In my last post, I offered a selection of three short recordings that form part of the ethnographic wax cylinder collections housed and available for listening at the British Library.
Coming towards the end of processing this 3500 strong collection, this follow-up post offers some further musical highlights that caught my ear whilst listening to thousands of recordings. I think they are of some significance, offering good examples of some of the earliest (and pioneering) music recordings taken from various locations around the world, and are therefore worth sharing.
1) C37/1590, English Folk Dance and Song Society Collection. The English Folk Dance and Song Society (EFDSS) is one of the leading folk development organisations in the UK with a history dating back to 1898. This recording is one of 106 cylinders (on long-term loan to the British Library from the EFDSS) comprising several smaller British folk music collections (Welsh, Scottish and English) recorded by Cecil Sharp and Vaughan Williams, and others. Recorded in Herefordshire, England, in 1908 by Cecil James Sharp (1859-1924), this recording is in two parts. The first part is a male vocal solo sung by an unknown performer. The performance is entitled ‘there is an ale house (died for love)’. The second part is a solo fiddle performance, possibly by John Locke, of a hornpipe: a music/dance form popular in Britain from the late 17th century.
2) C51/2611, Northcott Whitridge Thomas Collection. Thomas (1868–1936) was a British government anthropologist who conducted field research in Nigeria and Sierra Leone between 1909 and 1915, recording songs, music and the spoken word onto hundreds of wax cylinders. This example was recorded in the Kaba, Akoko region of Nigeria by Thomas on the 4 March 1910: a spirited male vocal group performance.
3) C51/2853, Northcott Whitridge Thomas Collection. Another sample from the Thomas Collection recorded in the Ugwashi Uku, Ibo region of Nigeria on the 25 November 1912. This is a female vocal group with leader, accompanied by clapping.
4) C72/820, Fox Strangways Cylinder Collection. This collection of 101 high quality recordings were made in India between 1910 and 1911 by British ethnomusicologist, Arthur Fox Strangeways. This is a good example of Shahnai (double-reed conical woodwind instrument of North India) music with drum accompaniment that was recorded in India around 1910 by Fox Strangways. It features a performance of Rag Sarang, Rag Adachautal and four thekas (repeated patterns of rhythmic strokes played on the drums).
5) C664/641, Berlin Demonstration Cylinder Collection. This collection is an early anthology of traditional music compiled by the Psychological Institute of the University of Berlin. It contains 107 recordings made between 1903 and 1913 in various locations including China, Japan, Java, Borneo, Africa, Russia, the Solomon Islands and Papua New Guinea. This example was recorded in East Africa (date unknown) and is of a 'waNyamwezi drinking song' performed by an unaccompanied male vocalist.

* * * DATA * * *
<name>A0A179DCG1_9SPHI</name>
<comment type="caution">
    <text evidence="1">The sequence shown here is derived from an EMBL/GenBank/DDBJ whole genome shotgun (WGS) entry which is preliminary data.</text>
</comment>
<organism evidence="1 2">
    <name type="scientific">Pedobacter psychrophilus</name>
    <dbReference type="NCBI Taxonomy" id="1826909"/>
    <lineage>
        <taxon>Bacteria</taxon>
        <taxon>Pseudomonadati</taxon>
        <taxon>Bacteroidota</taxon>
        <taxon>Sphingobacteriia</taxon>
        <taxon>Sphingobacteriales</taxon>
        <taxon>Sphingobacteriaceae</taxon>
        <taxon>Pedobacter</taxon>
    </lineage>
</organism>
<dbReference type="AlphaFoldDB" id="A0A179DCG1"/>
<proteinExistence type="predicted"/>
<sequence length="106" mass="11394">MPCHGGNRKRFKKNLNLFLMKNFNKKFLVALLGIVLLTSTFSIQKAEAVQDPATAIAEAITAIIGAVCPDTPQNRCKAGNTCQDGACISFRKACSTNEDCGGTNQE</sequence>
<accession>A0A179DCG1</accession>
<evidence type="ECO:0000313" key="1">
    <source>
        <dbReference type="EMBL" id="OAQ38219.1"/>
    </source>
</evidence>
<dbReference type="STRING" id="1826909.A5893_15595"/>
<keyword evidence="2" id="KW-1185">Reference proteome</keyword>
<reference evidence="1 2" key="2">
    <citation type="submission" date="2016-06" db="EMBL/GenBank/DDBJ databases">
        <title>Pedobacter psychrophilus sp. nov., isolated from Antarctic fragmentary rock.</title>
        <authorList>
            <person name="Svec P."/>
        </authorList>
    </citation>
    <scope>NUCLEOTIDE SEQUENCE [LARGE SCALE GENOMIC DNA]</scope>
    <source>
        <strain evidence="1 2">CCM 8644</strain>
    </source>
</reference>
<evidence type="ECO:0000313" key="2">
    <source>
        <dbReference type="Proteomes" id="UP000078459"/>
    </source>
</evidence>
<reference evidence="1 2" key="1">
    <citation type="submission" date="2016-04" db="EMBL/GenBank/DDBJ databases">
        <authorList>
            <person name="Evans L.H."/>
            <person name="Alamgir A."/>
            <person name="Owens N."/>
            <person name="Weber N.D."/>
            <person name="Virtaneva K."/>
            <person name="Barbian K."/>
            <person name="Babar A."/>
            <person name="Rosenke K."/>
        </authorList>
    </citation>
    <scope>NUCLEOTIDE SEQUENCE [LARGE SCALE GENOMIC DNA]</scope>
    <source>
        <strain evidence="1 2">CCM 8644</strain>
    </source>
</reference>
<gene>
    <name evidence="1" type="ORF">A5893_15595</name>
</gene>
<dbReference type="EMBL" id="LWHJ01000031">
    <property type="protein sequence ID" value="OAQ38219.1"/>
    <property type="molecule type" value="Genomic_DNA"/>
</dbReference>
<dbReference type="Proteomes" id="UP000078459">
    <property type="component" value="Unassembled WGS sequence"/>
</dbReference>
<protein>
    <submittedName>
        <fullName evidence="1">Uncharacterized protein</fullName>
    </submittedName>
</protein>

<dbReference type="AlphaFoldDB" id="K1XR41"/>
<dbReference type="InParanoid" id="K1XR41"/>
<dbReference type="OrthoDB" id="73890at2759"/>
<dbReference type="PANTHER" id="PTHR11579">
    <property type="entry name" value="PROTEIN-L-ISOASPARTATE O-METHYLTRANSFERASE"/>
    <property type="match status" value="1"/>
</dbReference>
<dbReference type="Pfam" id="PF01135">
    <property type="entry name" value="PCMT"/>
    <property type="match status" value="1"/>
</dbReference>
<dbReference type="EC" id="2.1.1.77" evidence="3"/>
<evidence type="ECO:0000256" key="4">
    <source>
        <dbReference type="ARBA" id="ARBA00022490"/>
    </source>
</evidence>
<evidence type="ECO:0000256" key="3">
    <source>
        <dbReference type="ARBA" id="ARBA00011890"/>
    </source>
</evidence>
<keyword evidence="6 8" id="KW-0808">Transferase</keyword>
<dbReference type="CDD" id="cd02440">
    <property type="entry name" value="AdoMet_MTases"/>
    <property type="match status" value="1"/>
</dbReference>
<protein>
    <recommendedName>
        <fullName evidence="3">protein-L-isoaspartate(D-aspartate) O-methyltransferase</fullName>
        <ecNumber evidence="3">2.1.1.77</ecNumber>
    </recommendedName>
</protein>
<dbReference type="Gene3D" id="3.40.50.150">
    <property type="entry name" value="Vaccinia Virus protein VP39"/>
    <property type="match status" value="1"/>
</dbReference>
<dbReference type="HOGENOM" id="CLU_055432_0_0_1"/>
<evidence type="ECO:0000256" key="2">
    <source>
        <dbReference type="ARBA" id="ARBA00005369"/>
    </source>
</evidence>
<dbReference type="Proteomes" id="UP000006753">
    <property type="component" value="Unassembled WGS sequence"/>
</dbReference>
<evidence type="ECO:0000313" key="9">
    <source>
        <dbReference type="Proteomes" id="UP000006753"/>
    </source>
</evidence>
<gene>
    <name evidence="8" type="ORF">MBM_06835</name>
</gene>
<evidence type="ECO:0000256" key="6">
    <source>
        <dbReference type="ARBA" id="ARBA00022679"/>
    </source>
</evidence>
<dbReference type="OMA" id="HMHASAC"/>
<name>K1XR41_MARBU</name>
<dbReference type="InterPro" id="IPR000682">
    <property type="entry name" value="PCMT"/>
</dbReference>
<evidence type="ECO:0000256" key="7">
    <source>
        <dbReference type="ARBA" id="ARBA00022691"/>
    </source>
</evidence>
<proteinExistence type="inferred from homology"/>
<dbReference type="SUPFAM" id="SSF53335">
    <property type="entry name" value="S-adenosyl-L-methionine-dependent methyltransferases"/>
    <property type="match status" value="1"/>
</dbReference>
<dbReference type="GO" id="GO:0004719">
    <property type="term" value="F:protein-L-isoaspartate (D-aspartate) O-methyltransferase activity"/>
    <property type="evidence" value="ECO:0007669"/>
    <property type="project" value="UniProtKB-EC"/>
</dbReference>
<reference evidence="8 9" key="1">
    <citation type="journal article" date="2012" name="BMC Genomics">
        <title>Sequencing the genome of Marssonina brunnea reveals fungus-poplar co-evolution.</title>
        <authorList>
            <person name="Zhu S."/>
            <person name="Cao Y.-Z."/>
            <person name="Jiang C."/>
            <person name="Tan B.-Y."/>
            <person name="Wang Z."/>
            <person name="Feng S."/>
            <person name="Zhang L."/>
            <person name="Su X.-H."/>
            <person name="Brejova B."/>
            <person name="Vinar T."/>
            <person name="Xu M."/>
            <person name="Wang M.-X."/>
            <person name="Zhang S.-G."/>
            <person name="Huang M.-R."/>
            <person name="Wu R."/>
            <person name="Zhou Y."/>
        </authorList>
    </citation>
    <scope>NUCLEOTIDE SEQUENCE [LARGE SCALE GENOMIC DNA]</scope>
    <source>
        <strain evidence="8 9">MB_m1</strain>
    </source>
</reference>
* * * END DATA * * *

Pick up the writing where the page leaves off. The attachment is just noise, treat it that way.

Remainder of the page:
The general approach taken to working on each wax cylinder collection was, firstly, to familiarise myself with previous work completed by a number of engineers and curators at the British Library. This involved delving into paper files, correspondences and technical reports that have amassed since work began on the collections in 1994. Secondly, this information was checked against existing catalogue entries and online sources for consistency and accuracy, and where necessary entries were updated. Thirdly, I listened to the majority of the 3500 previously digitised recordings and checked the contents against the catalogue entries and paper files. On occasion, I requested that the original cylinders were re-dubbed by engineers at the British Library as the files were missing, or they had been dubbed at the wrong playing speed. This work was done on a universal cylinder player build at the British Library for dubbing the ethnographic wax cylinder collections:
The British Library's Universal Cylinder Player
Fourthly, technical metadata (e.g. dubbing speeds, dubbing dates, filenames and engineer’s names) was added to catalogue entries. Lastly, after some final consistency and accuracy checks, the cylinder collections were uploaded onto the British Library catalogue where the documentation can be viewed and the recordings are available for listening by the public.
Further sample recordings taken from wax cylinder collections are also for public access at sounds.bl.uk.